Bolden was a big project for you! I hear you had to learn to play the guitar. Tell me about that experience. Who did you study with? How long did it take to learn? Tell me about your role and who you worked with?
It was. That was actually my first big one. First time cracking top ten on the call sheet. I played Brock Mumford who was the guitarist in the Buddy Bolden band. I never played the guitar before so I was literally starting from scratch: this is the neck, these are frets, etc. We rehearsed for a month in New Orleans and I’m telling you, it felt like musical boot camp with cool instructors. When I tell you my fingers were killing me, oh man. Right after I was cast, I took a quick lesson with Brian Breen and he told me what to expect. But it’s difficult once you’re trying to apply it to the actual instrument. I would tell my fingers to do one thing and they’d completely do their own thing! But I had absolutely the best instructor, Mr. Anthony Brown. He’s really a solid dude and a family man and a beast musician. I got a chance to go to a few of his performances and, my God, effortless. I was thinking to myself, “I have to do that!?” He was so patient and giving. We worked out this sheet music system that really stuck and just started plowing through music. He’s a fantastic teacher. And if Brown couldn’t be there then Carl LeBlanc, another absolute beast on guitar, was right there with me. They had a lot of faith in me and I put a lot pressure on myself to get it right because I didn’t want to let Mr. Brown down, let Carl down, or my cast mates. I made it my mission to really be able to play all of the songs and I did it. Now that only pertains to Buddy Bolden songs. If you ask me for “Free Bird” it’s not happening. That’s another project I’m looking forward to. Another project where I grew immensely as a person. We had a solid cast and there’s a lot of good performances. Those band scenes are what I’m looking forward to the most. We all worked so hard on the music: myself, Breon, Korey, Justin, Ser’Darius, Calvin and Gary, so I’m excited to see how it translates. Plus, just to see Dan Pritzker’s work come alive. You read the script over and over but you’re not present when they shoot everything. To know how hard the cast and crew worked just makes it that much more special.

Free State of Jones is in theaters everywhere now.

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Commercial Casting Notice

by Gretchen Erickson on July 7, 2016

Seeking individuals to be featured in a commercial.

We will feature Louisianans with skilled jobs who attended a two-year university or certification program or taken a career and technical educational pathway and who are now planning to surprise their family or loved one(s) with an amazing gift or experience. For example, surprising their partner with the honeymoon they never had, paying off someone’s student debt or loan, or buying a service dog for a person in need.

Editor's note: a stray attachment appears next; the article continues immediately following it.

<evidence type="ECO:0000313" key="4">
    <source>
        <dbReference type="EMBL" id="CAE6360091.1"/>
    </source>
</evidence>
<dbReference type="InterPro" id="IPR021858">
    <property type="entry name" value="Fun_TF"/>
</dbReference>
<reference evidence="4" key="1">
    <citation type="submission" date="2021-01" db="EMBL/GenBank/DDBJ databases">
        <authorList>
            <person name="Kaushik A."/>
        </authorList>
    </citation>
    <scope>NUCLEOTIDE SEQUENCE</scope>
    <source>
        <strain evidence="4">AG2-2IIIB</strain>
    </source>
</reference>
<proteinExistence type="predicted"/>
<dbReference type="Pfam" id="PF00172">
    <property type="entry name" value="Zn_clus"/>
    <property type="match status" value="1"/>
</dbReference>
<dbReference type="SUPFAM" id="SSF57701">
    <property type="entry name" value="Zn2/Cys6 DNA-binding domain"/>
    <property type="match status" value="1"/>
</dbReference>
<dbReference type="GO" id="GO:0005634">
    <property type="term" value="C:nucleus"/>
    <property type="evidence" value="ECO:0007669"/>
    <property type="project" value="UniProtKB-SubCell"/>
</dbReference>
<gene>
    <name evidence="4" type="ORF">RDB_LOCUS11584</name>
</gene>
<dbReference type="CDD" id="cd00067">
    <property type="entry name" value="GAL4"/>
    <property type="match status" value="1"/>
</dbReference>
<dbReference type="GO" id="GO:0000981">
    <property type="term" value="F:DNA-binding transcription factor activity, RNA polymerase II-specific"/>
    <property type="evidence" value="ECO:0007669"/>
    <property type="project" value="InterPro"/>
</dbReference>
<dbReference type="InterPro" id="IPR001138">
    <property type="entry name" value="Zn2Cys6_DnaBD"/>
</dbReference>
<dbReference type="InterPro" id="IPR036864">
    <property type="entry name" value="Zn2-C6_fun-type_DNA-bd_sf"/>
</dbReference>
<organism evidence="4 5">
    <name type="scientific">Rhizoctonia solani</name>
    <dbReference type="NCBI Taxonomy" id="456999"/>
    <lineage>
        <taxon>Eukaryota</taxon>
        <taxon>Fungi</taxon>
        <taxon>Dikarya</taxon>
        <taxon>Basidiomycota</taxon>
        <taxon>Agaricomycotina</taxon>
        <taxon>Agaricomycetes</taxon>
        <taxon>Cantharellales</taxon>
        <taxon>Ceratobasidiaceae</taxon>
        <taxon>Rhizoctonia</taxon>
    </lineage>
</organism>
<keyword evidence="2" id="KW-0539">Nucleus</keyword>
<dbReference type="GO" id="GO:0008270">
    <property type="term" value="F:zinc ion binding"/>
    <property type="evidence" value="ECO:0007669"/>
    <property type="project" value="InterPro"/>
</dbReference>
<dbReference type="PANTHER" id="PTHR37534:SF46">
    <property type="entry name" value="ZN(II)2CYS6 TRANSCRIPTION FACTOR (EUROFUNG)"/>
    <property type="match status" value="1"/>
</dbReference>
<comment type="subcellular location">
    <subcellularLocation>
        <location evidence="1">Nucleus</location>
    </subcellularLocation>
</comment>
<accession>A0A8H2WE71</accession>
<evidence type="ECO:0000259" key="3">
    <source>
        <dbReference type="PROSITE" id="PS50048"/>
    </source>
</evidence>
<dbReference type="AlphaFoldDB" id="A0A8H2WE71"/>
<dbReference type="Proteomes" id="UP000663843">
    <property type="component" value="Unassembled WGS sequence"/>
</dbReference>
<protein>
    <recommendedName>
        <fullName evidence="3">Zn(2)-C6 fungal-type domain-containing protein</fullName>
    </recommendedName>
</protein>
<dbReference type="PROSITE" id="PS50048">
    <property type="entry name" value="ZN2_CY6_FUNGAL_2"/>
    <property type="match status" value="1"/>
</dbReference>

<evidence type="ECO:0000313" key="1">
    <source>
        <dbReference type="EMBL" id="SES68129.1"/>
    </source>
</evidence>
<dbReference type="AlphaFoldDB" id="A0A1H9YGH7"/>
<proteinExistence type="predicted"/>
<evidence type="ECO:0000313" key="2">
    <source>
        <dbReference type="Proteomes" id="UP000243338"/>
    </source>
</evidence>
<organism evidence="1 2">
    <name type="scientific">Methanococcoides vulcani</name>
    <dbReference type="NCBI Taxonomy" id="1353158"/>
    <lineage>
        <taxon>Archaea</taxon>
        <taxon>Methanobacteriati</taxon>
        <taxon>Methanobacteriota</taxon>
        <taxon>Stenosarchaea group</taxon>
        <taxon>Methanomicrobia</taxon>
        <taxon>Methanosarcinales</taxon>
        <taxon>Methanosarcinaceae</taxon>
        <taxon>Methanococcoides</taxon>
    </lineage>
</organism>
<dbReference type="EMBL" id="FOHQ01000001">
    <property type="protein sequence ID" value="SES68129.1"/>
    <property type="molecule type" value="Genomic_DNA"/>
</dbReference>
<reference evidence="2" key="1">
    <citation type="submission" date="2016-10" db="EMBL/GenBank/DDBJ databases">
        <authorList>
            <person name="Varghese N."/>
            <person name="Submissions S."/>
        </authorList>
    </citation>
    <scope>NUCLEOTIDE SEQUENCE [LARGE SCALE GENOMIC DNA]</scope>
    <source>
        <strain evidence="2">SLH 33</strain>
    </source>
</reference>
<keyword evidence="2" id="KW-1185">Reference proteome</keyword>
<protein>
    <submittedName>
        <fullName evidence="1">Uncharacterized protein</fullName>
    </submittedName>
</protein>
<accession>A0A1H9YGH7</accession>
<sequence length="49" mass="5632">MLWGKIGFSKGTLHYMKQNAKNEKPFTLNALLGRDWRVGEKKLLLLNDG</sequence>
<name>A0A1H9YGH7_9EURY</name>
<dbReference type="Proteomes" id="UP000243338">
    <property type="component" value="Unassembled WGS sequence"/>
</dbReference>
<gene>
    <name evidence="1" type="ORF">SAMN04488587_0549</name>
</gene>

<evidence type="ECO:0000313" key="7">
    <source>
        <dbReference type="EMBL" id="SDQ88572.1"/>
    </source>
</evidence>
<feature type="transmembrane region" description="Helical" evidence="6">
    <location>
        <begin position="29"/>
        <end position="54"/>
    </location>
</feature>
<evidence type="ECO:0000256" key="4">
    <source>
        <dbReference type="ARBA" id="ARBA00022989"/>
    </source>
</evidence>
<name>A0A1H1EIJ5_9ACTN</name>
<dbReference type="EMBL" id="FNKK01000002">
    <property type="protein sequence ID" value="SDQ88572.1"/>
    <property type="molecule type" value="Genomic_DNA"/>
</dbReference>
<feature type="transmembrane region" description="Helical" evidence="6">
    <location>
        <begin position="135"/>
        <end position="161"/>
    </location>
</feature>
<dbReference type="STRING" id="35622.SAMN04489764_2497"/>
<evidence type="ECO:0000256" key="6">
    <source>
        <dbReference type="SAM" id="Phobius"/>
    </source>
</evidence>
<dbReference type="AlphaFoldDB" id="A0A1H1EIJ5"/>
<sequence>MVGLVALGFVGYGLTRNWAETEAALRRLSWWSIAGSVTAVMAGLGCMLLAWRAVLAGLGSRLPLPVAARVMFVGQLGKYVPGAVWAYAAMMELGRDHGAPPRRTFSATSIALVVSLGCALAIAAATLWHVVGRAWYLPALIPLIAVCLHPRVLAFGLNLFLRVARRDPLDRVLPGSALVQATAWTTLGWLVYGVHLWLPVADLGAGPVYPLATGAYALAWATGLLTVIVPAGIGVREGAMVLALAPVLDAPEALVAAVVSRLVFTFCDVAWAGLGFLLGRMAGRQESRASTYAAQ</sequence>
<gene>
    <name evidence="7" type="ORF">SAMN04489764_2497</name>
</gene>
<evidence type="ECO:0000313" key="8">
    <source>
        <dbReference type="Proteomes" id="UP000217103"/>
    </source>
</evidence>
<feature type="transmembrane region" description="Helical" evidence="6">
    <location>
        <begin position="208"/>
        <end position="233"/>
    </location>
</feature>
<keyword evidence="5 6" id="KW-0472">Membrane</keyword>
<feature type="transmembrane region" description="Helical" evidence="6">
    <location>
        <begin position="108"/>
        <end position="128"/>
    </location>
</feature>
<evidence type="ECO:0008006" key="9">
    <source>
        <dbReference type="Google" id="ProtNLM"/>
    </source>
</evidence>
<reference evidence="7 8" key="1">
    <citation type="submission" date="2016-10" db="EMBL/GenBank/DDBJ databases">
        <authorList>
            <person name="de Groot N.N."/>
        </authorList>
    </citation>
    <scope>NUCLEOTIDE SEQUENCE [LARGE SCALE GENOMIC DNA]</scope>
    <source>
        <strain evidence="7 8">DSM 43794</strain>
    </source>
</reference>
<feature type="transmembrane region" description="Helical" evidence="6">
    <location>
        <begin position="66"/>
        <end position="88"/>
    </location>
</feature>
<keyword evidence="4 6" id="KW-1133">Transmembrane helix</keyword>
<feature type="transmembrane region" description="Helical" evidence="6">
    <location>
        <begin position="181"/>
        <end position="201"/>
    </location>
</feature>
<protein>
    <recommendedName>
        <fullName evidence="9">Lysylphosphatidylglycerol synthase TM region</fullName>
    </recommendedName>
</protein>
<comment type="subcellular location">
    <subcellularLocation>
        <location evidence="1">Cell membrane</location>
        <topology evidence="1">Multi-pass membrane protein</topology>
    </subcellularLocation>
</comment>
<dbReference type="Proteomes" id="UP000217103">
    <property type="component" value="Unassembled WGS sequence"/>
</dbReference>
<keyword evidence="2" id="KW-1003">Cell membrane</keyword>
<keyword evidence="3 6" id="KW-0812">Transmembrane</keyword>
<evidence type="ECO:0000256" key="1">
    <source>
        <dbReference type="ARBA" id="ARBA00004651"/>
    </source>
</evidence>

This is a paid commercial and will film possibly in July, or August, 2016 with some flexibility dependent on the candidate.

The candidate must meet the following criteria.

  • Be able to complete the surprise in July or August 2016.
  • Have a job they love.
  • Have attended a two-year college, earned a certification or credential, a NCCER or AWS approved program, or taken a career and technical educational pathway to attain their current job and career pathway.
  • Be willing to let us film their special surprise moment to air on TV.

This is for real people with real stories. You and your story have the chance to be the example that will inspire fellow Louisianans to achieve their life’s calling.

Example careers that the candidate could include the following: paramedic, welder, process technician, med tech/ physical therapy assistant, employees in oil, gas, plastic, healthcare, technical or other skilled trade.

Production will come to you and film in your Louisiana town.

Open casting sessions will occur at

Saturday, July 16, 2016 from 1:00-3:00pm
Second Line Stages Film Studio
800 Richard Street, New Orleans LA 70130

Monday, July 18, 2016 from 4:30-7:00pm
Fletcher Technical College in the BP Integrated Production Technologies Building
Room 101 (1st floor)
224 Weatherford Drive, Schriever, LA 70395

Tuesday, July 19 2016 from 4:30-7:00
SOWELA
The Arts and Humanities Building
Room 144
3820 Senator J Bennett Johnston Avenue
Lake Charles LA 70615

Wednesday, July 20, 2016 from 4:30-7:00pm
Baton Rouge Community College-Acadian Campus
2nd Floor
3250 North Acadian Thruway
Baton Rouge, LA 70805

Thursday, July 21, 2016 from 4:30-7:00pm
Northwest Louisiana Technical College
Building A-2nd Floor
2010 N Market Street
Shreveport, LA 71107

To participate, please contact Naomi at nomdeguerrefilms@gmail.com.

 

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Best of Boston Calling Music Festival

by Alx Bear on June 1, 2016

Sia
In the past music festivals were sporadically strewn throughout the spring and summer. Events like New Orleans Jazz Fest, SXSW, and Lollapalooza were mainstays and people rarely traveled from their locals to attend. Now it seems like there is a festival each weekend and more and more are being created. In such a saturated environment, the independent Boston Calling Music Festival stood out as a uniquely curated showcase featuring artists from all genres.